Pippi Durie and Amy Luck share their stories of quitting their city jobs and devoting themselves to environmental passion projects – and urge us to follow their new pollution-free paths
The planet is in a state of emergency. Alarmingly, global temperatures are on track to increase by at least 3°C towards the end of the century – twice what climate experts have warned is the limit to avoid severe economic, social and environmental consequences. The reality is inescapable, unless the world acts fast.
For five years, Pippi Durie, 28, was a high-earning investment banker for Barclays in London. After becoming increasingly concerned about environmental issues, she handed in her notice last September, applied for an environmental policy masters degree (which she hopes will lead her to working in a green think tank) and starting volunteering for the Flight Free 2020 campaign.
Amy Luck, 27, quit her job as a corporate public relations manager and joined forces with two friends to create a #NoBeef campaign, which shows overwhelming evidence that dropping beef means you cause 95% less greenhouse gas emissions, 85% less water usage and 95% less land burden. Now a consulter, Amy is currently researching land use for Imperial College London and works part-time as a researcher for an upcoming climate change film. She also works closely with Extinction Rebellion to demand politicians go further and faster than ever before.
What these women are doing is important, and these are their stories…
Pippi: ‘I’m a volunteer for Flight Free 2020’
‘Working an 8am to 7pm job as an investment banker was super challenging, but I didn’t feel fulfilled because I didn’t see an end goal. I wasn’t working towards anything – apart from having more money.
I wanted to spend my time helping the planet, and those affected by the climate crisis, rather than going through the motions of a numbers-based job. I thought, I’m at an age where I don’t have anyone dependent on me, so if I’m going to do it, now is the time. And so, I took a leap of faith and handed my notice in. It was an anxious time for me, because I had applied to do a masters degree in environmental sciences at King’s College London, but I didn’t know if I’d got in until after I quit.
The year-long course, which started last September, is called environment politics and globalisation, and I do three days of lectures and seminars, and I have to start writing a dissertation in the next few weeks. It was weird going back to learning. I remember sitting in a lecture hall in Newcastle University – I studied Economics – and not really taking it in. Now, I really want to learn, and I’ve gone from writing emails to writing 2,000-word essays. I’ve got a student loan that covers the course fees, but nothing for living, so I’ve moved into my boyfriend’s room to half my rent. For income, I waitress at a restaurant and at events for a catering company.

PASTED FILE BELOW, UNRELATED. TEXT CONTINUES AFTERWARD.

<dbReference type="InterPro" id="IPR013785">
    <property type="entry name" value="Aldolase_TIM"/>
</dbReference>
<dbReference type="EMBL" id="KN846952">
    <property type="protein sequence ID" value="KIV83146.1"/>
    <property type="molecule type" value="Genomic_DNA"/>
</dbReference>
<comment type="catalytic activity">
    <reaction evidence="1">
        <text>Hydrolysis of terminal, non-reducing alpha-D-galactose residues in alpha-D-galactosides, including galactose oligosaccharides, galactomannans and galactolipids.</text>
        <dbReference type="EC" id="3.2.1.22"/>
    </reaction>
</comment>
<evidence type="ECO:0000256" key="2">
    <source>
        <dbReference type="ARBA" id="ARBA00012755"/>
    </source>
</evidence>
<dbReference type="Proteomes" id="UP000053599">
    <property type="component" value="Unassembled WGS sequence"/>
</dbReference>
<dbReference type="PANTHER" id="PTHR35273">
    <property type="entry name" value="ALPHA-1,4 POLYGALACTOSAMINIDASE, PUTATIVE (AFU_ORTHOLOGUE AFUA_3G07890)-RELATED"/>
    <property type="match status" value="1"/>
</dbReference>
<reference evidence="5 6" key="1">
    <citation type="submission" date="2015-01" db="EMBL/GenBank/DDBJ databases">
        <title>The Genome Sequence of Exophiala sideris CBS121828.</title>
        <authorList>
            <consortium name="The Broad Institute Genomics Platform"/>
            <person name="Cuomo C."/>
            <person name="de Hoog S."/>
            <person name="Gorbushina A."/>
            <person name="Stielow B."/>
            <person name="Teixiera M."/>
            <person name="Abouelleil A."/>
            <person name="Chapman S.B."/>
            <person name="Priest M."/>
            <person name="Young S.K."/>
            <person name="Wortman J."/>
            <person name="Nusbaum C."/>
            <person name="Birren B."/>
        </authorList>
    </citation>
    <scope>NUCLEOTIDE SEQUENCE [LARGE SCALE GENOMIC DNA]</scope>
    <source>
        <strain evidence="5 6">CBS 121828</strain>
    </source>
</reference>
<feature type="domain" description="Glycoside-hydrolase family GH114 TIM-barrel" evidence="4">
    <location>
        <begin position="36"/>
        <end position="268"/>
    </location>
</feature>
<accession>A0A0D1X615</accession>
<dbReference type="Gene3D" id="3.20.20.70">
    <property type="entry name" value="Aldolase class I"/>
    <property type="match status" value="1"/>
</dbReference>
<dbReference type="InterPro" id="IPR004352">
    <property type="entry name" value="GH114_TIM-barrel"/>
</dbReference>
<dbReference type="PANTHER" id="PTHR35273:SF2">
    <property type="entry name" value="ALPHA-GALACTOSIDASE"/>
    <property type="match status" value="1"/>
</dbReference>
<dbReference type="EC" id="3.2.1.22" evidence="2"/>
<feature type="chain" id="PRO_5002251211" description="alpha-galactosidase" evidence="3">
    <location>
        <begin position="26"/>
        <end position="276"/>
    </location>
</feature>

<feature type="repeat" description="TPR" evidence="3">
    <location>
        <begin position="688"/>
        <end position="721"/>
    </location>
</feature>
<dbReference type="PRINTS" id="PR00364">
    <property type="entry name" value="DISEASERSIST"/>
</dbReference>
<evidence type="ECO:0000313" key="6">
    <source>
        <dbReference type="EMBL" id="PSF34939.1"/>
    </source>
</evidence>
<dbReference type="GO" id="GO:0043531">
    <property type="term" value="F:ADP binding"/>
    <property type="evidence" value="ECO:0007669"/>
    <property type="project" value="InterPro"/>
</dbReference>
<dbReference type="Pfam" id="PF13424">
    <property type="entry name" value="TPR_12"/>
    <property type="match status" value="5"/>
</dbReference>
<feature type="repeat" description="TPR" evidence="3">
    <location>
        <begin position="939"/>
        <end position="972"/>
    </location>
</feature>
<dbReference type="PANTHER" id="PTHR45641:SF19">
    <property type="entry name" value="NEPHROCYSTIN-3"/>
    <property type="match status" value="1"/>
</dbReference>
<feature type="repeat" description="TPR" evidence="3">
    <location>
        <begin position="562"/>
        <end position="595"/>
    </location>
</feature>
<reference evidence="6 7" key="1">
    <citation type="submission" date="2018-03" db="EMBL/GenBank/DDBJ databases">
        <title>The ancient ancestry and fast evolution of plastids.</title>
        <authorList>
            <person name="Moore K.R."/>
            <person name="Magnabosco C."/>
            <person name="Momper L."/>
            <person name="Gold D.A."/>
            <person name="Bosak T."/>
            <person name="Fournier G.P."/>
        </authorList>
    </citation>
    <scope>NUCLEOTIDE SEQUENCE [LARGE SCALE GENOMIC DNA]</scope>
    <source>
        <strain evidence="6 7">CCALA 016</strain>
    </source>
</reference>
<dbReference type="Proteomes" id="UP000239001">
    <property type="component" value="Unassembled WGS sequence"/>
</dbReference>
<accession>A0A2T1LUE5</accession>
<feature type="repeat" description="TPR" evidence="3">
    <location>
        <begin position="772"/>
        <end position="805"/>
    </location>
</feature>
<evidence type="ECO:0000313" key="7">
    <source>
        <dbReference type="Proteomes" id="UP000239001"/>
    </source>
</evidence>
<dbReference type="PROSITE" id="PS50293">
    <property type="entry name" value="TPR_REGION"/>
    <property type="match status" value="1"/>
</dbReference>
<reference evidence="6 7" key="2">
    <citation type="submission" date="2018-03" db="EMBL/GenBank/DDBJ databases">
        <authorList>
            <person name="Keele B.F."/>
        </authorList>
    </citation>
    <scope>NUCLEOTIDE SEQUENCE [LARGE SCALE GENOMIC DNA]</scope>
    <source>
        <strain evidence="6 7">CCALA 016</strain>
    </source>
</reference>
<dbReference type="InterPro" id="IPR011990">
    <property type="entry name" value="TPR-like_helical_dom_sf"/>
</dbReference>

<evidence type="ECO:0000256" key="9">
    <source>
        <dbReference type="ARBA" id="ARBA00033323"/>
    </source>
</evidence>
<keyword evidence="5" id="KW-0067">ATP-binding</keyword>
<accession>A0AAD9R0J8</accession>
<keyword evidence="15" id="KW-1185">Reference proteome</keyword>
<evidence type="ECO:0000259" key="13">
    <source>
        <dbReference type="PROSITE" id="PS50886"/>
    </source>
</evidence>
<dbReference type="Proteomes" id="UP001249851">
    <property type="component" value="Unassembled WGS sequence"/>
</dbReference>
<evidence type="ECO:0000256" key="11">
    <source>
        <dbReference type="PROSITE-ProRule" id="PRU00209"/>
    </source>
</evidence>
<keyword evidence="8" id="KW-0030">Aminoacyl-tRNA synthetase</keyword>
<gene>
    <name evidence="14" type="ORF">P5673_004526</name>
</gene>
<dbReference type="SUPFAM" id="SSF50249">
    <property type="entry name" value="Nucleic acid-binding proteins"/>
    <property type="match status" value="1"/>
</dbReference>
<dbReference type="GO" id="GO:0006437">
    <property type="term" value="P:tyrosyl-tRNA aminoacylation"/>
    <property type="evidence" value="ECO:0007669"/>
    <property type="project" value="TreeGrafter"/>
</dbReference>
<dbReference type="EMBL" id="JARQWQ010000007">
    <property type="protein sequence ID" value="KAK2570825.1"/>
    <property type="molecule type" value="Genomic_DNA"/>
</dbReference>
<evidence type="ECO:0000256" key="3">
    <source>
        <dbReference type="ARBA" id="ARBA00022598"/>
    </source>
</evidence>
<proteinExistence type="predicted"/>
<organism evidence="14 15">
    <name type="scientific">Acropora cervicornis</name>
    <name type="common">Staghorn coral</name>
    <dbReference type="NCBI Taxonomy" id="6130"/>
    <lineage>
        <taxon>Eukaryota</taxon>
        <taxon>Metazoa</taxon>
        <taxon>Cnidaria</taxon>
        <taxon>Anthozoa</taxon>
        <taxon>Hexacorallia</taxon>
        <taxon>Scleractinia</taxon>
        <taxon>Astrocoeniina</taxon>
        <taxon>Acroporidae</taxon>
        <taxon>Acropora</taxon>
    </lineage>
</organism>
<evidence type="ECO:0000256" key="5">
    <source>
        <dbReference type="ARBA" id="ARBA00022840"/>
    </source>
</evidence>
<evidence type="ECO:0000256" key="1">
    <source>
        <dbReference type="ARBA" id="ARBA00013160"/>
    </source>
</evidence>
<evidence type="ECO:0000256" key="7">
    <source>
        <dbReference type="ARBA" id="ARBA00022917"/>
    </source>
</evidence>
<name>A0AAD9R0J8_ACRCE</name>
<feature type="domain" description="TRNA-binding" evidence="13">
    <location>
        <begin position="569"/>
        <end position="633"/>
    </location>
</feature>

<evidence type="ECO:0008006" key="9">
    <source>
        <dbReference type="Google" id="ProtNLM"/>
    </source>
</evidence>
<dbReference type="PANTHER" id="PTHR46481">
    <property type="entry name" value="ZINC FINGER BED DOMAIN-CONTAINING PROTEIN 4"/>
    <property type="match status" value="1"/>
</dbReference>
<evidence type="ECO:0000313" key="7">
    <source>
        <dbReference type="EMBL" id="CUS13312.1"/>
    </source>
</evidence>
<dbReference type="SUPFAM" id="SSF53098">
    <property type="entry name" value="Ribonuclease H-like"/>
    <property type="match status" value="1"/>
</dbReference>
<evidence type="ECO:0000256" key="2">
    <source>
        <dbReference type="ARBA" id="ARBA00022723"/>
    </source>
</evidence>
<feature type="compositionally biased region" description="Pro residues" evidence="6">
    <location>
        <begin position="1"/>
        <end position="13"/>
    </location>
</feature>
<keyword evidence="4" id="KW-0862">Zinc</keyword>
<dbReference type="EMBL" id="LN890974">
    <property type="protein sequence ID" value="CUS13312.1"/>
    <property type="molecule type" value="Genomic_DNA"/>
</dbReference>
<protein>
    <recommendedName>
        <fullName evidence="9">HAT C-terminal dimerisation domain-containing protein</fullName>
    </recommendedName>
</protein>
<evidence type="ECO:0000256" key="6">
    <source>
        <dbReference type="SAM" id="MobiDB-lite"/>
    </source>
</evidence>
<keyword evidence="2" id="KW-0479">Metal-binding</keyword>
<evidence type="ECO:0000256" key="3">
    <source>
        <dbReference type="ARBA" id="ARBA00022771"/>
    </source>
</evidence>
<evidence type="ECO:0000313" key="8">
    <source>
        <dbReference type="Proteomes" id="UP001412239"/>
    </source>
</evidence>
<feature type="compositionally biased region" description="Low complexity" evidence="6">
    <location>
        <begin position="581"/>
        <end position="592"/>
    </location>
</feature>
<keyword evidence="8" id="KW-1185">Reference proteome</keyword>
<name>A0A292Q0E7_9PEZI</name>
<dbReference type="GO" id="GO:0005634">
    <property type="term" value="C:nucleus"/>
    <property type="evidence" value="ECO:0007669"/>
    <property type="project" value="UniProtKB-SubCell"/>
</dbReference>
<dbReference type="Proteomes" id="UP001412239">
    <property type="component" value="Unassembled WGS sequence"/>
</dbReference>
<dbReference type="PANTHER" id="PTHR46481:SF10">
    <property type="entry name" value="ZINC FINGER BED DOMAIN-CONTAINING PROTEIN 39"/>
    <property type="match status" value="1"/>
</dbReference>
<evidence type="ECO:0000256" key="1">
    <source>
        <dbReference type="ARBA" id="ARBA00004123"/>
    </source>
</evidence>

I’m starting to adapt to not having disposable income – which just means being able to afford less. I don’t go out for dinner as much and I buy second-hand clothes. It’s strange; I’ve gone from having no time and lots of money, to lots of time and less money. But now I appreciate my time a lot more in the day. I’m able to attend long yoga classes and read books.
Extinction Rebellion has played a big part in my interest in the climate crisis. I went to the protests last October and I’ve been to some meetings since. I’m also a volunteer for the Flight Free 2020 campaign. As I became more interested in the climate crisis, I started to consider my own carbon footprint, and found that flying is terrible for the planet (plane engines emit noise and gases, such as carbon dioxide, which contribute to global heating). I discovered this campaign and emailed them, asking if I could help. I created content for their social media platforms and reached out to charity groups asking if they would sign up to the campaign. More recently, I did two presentations, one at a climate change event and one at Mr Porter, the men’s fashion website. I’ll keep doing more events with them this year.